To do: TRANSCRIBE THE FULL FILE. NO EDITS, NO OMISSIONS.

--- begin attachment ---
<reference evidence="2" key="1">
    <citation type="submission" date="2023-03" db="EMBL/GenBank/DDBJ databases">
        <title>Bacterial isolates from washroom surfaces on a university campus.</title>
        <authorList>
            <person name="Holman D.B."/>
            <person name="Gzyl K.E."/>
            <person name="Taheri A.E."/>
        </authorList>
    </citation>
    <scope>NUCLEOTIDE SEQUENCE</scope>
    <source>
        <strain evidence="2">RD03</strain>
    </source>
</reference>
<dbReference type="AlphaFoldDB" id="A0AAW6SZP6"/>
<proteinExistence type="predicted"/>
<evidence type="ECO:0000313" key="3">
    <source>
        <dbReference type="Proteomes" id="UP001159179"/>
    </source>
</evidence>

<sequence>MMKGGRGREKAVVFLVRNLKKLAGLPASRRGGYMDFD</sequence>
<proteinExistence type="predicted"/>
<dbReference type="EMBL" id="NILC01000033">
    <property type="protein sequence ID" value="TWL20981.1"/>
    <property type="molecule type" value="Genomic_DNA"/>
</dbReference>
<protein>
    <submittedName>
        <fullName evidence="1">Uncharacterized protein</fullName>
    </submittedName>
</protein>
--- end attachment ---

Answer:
<reference evidence="2" key="1">
    <citation type="submission" date="2023-03" db="EMBL/GenBank/DDBJ databases">
        <title>Bacterial isolates from washroom surfaces on a university campus.</title>
        <authorList>
            <person name="Holman D.B."/>
            <person name="Gzyl K.E."/>
            <person name="Taheri A.E."/>
        </authorList>
    </citation>
    <scope>NUCLEOTIDE SEQUENCE</scope>
    <source>
        <strain evidence="2">RD03</strain>
    </source>
</reference>
<dbReference type="AlphaFoldDB" id="A0AAW6SZP6"/>
<proteinExistence type="predicted"/>
<evidence type="ECO:0000313" key="3">
    <source>
        <dbReference type="Proteomes" id="UP001159179"/>
    </source>
</evidence>

<sequence>MMKGGRGREKAVVFLVRNLKKLAGLPASRRGGYMDFD</sequence>
<proteinExistence type="predicted"/>
<dbReference type="EMBL" id="NILC01000033">
    <property type="protein sequence ID" value="TWL20981.1"/>
    <property type="molecule type" value="Genomic_DNA"/>
</dbReference>
<protein>
    <submittedName>
        <fullName evidence="1">Uncharacterized protein</fullName>
    </submittedName>
</protein>